Even though topical corticosteroids such as creams or ointments are applied to the surface of the skin, they can still cause side effects . Long-term use or excessive use can lead to thinning of the skin, irritation, dryness, or changes in skin color. If your doctor recommends that you occlude your psoriasis areas -- wrapping them in plastic after applying a topical corticosteroid to boost the effect -- side effects may be more common. More serious side effects may occur with topical corticosteroids if used in high doses for prolonged periods. You may become resistant to the helpful effects of topical corticosteroids over time, too.
Systemic corticosteroids can reactivate tuberculosis and should not be used in patients with a history of active tuberculosis, except when chemoprophylaxis is instituted concomitantly. The incidence or course of acute bacterial infection are probably minimally affected by inhaled triamcinolone. Application of topical corticosteroids to areas of infection, including tuberculosis of the skin, should be initiated or continued only if the appropriate antiinfective treatment is instituted. If the infection does not respond to the antimicrobial therapy, the concurrent use of the topical corticosteroid should be discontinued until the infection is controlled.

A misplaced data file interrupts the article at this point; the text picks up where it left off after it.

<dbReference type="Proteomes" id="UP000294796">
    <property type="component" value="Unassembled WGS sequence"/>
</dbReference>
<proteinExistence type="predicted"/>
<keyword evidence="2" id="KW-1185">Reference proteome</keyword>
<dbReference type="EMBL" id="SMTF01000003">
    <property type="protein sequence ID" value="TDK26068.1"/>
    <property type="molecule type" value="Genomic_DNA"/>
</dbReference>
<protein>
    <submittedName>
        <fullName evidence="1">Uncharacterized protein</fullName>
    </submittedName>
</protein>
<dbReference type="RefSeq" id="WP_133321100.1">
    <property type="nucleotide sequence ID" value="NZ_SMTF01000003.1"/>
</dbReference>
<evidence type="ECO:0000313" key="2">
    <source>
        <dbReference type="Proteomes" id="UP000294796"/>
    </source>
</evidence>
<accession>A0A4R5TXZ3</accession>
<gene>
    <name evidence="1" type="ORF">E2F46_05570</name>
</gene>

In controlled clinical trials involving 319 subjects, the incidence of adverse reactions associated with the use of Mometasone Furoate Cream % was %. Reported reactions included burning, pruritus, and skin atrophy. Reports of rosacea associated with the use of Mometasone Furoate Cream % have also been received. In controlled clinical trials (n=74) involving pediatric subjects 2 to 12 years of age, the incidence of adverse experiences associated with the use of Mometasone Furoate Cream % was approximately 7%. Reported reactions included stinging, pruritus, and furunculosis.
The following adverse reactions were reported to be possibly or probably related to treatment with Mometasone Furoate Cream % during clinical trials in 4% of 182 pediatric subjects 6 months to 2 years of age: decreased glucocorticoid levels, 2; paresthesia, 2; folliculitis, 1; moniliasis, 1; bacterial infection, 1; skin depigmentation, 1. The following signs of skin atrophy were also observed among 97 subjects treated with Mometasone Furoate Cream % in a clinical trial: shininess, 4; telangiectasia, 1; loss of elasticity, 4; loss of normal skin markings, 4; thinness, 1; and bruising, 1.